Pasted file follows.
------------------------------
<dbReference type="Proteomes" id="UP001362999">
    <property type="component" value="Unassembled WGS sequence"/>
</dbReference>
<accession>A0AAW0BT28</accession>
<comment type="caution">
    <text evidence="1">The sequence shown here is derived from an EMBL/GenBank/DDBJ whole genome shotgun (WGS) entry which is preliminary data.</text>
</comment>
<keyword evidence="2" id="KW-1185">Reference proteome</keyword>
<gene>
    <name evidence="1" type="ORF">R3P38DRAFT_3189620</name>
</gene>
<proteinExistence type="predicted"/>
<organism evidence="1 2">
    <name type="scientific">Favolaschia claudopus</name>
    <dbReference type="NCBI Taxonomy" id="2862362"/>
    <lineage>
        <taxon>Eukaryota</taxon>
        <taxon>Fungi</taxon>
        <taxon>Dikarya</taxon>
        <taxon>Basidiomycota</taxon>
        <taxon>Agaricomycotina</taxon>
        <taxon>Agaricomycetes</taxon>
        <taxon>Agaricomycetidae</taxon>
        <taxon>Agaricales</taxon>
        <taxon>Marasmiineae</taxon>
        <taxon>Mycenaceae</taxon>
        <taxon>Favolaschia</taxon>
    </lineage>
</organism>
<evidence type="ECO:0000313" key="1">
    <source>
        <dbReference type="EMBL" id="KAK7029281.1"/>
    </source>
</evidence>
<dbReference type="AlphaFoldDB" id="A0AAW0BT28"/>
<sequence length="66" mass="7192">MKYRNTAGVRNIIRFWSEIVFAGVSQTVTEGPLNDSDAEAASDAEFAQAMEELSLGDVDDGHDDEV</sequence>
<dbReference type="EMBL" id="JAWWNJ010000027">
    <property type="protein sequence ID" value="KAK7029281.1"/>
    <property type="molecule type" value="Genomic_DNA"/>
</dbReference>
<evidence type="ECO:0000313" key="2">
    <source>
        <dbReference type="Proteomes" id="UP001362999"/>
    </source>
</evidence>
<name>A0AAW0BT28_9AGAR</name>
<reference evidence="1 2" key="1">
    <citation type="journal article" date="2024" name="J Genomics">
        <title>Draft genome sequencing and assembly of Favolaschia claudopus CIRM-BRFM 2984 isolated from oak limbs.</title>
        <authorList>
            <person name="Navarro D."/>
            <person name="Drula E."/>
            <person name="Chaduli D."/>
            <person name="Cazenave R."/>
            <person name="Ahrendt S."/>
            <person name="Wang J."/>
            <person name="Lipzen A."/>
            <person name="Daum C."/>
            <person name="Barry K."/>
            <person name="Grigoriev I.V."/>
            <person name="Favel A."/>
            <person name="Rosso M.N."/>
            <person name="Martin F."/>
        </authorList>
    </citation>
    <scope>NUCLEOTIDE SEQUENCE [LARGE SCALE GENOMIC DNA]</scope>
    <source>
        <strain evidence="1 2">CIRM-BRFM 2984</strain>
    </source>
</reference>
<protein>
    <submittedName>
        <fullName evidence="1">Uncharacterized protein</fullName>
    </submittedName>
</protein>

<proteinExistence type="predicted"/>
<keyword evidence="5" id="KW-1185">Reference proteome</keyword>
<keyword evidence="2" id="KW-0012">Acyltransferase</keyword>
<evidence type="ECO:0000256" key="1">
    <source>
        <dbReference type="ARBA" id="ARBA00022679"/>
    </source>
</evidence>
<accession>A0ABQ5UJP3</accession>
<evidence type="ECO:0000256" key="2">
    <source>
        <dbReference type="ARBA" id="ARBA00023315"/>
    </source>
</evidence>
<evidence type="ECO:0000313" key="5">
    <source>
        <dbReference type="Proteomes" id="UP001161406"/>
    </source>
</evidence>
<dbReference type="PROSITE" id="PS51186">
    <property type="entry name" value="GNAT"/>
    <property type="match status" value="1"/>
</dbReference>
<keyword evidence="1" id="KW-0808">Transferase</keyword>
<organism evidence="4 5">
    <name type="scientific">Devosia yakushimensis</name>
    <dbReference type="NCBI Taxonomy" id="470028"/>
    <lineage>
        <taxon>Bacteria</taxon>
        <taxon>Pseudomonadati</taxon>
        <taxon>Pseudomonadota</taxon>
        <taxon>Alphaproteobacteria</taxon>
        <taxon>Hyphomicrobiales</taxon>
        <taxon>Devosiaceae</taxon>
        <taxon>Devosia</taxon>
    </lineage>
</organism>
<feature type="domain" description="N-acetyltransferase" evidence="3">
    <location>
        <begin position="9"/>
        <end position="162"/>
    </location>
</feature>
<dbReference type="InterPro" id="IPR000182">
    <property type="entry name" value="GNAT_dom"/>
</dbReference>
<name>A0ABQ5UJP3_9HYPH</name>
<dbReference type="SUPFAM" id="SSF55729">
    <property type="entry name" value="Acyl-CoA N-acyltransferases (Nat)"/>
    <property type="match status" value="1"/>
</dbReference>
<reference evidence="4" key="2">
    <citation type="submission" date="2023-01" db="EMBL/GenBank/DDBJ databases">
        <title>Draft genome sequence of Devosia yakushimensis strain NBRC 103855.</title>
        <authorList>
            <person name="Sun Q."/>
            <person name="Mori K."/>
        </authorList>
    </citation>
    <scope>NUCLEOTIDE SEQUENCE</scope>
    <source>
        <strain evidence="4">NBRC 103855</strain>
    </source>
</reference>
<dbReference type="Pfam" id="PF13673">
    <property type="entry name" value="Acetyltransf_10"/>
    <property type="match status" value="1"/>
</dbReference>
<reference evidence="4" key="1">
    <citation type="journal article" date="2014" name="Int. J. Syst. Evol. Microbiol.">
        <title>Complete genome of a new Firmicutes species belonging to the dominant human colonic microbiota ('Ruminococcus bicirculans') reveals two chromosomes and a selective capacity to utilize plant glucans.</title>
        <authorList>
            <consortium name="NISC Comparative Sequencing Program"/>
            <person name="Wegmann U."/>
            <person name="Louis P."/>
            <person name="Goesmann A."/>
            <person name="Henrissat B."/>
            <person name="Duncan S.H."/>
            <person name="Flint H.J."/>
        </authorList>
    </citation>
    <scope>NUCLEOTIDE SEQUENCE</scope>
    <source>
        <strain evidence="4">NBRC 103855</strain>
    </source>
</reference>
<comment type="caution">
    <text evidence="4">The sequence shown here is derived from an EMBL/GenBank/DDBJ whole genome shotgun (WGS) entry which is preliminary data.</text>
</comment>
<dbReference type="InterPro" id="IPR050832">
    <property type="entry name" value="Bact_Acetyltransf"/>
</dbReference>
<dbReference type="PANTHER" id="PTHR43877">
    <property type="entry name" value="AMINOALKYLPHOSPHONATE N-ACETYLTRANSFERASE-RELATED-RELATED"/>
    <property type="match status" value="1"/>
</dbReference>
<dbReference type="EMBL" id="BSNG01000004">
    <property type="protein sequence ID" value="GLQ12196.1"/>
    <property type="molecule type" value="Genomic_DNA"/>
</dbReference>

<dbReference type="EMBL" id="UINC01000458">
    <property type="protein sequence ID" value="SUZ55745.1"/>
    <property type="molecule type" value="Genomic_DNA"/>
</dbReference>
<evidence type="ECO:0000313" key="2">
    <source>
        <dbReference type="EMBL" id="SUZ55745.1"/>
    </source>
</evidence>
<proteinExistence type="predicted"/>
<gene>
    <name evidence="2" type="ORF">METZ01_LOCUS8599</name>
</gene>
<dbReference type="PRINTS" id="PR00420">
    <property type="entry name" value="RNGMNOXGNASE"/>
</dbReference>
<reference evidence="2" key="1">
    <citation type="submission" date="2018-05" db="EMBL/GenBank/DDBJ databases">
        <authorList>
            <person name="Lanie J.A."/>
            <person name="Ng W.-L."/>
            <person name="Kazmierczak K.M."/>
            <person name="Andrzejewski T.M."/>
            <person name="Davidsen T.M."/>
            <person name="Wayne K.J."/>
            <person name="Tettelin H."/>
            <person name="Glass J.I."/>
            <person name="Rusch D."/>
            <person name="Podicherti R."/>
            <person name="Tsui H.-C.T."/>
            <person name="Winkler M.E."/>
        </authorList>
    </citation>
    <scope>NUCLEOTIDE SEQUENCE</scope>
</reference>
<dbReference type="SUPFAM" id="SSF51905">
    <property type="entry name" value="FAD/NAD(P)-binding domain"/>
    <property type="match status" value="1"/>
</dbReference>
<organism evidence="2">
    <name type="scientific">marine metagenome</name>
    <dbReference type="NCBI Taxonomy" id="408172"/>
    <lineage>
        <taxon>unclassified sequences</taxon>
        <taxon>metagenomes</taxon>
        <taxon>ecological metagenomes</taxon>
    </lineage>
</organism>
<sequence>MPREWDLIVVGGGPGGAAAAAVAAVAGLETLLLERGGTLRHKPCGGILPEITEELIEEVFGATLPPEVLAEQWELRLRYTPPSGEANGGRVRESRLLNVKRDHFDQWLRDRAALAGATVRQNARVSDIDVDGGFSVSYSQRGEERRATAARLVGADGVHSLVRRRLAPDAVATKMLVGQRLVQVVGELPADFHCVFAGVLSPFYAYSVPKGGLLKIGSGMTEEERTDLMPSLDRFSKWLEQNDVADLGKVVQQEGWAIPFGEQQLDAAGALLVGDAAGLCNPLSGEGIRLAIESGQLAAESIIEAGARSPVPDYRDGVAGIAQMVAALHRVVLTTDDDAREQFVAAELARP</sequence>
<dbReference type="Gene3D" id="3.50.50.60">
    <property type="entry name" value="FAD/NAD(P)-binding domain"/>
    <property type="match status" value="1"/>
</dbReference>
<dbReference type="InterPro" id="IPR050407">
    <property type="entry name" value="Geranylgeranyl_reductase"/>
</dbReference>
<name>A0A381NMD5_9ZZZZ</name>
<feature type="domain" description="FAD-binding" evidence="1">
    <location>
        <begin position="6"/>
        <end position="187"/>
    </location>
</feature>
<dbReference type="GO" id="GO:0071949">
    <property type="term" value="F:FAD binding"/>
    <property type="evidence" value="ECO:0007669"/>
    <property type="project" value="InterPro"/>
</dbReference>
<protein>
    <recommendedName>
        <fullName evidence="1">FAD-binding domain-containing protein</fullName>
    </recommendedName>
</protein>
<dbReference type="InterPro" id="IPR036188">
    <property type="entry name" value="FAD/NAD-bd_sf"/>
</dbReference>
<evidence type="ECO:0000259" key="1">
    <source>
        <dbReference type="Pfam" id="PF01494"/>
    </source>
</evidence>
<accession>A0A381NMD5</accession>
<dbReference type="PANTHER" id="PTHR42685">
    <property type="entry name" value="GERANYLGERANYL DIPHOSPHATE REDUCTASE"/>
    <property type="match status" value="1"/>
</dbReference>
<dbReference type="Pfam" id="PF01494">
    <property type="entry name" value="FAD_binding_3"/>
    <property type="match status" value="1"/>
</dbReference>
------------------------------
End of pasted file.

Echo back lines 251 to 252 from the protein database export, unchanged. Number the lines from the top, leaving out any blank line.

</dbReference>
<evidence type="ECO:0000259" key="1">